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Toyota to invest £240m in UK operationsBack


Toyota to invest £240m in UK operations 

Japanese carmaker Toyota is to invest almost a quarter of a billion pounds in its UK operations. Toyota says it will invest £240m to upgrade the Burnaston plant near Derby to enable production of vehicles using its new global manufacturing system. The carmaker says the investment will improve the plant’s competitiveness and promote UK supply chain efficiencies. Toyota has been making cars in the UK since 1992. The Burnaston plant makes the Auris and the Avensis models. Last year, the plant manufactured around 180,000 vehicles. Most are exported to the EU and elsewhere in the world.




Audi and VW sites raided in emissions probe 

German prosecutors have raided Audi and VW sites as part of a probe into the manipulation of US emissions tests.

Officers searched the Audi factory in Ingolstadt in Bavaria, and eight other locations, including parent company Volkswagen’s headquarters in Wolfsburg. The searches were carried out in order to identify those involved in installing the devices that cheated the diesel tests, Munich prosecutors said. Audi-owner VW has already agreed to settlements of $21bn (£17bn) in the US.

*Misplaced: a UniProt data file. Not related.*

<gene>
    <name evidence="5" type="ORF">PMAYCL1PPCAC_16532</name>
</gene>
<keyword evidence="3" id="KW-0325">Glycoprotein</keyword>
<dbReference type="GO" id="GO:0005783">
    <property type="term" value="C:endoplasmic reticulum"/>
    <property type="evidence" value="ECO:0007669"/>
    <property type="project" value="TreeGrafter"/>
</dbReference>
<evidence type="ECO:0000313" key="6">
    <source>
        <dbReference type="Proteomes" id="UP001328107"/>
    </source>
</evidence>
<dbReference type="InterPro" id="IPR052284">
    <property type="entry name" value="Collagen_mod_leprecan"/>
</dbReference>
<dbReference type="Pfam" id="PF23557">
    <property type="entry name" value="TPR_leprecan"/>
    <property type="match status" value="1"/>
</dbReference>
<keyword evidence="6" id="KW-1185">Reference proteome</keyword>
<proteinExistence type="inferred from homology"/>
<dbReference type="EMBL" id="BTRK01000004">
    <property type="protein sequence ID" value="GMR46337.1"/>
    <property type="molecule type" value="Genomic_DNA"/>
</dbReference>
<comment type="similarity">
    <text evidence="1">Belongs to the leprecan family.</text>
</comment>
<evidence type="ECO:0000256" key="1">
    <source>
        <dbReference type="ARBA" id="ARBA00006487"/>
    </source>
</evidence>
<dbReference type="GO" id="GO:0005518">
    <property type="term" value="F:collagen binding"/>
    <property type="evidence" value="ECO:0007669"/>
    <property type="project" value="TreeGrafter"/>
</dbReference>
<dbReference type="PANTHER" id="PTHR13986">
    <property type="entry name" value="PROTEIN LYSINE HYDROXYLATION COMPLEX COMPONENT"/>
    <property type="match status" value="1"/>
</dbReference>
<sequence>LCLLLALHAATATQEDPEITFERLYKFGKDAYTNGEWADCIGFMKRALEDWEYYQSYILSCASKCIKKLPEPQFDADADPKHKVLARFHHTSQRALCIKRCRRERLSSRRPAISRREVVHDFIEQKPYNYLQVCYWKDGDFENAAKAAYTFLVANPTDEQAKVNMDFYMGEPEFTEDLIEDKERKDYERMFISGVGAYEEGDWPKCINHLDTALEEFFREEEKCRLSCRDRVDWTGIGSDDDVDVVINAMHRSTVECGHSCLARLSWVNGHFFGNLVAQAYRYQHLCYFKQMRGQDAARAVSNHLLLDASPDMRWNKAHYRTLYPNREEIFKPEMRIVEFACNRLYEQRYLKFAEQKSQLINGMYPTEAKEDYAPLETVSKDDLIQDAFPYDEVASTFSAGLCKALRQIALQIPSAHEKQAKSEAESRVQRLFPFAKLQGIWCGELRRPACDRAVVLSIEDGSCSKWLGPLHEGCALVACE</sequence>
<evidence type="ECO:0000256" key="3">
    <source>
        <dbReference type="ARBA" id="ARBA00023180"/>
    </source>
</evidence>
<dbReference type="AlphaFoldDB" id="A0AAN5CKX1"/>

U-turn over Budget plan to increase National Insurance

Plans to increase National Insurance rates for self-employed people – announced in the Budget last week – have been dropped.  Chancellor Philip Hammond has said the government will not proceed with the increases which were criticised for breaking a 2015 manifesto pledge. He told MPs in a Commons statement: “There will be no increases in National Insurance rates in this Parliament.” Labour’s Jeremy Corbyn said the U-turn showed a government “in chaos”.


US raises benchmark interest rate by 0.25% 

The US Federal Reserve has raised its benchmark interest rate by 0.25% for only the third time in a decade.

The central bank voted to raise its key rate target to a range of 0.75% to 1%. The Fed had been expected to raise rates after a robust February jobs report, solid pay gains, rising inflation and a dip in the unemployment rate to 4.7%.

Federal Reserve policymakers are expected to increase rates a total of three times this year.


Trump travel ban: US judge blocks new executive order 

A federal judge in Hawaii has blocked President Donald Trump’s new travel ban, hours before it was due to begin after midnight on Thursday. US District Judge Derrick Watson cited “questionable evidence” in the government’s argument that the ban was a matter of national security. President Trump described the ruling as “unprecedented judicial overreach”. The order would have placed a 90-day ban on people from six mainly Muslim nations and a 120-day ban on refugees. Mr Trump insists the move is to stop terrorists from entering the US but critics say it is discriminatory.

An earlier version of the order, issued in late January, sparked confusion and protests, and was blocked by a judge in Seattle.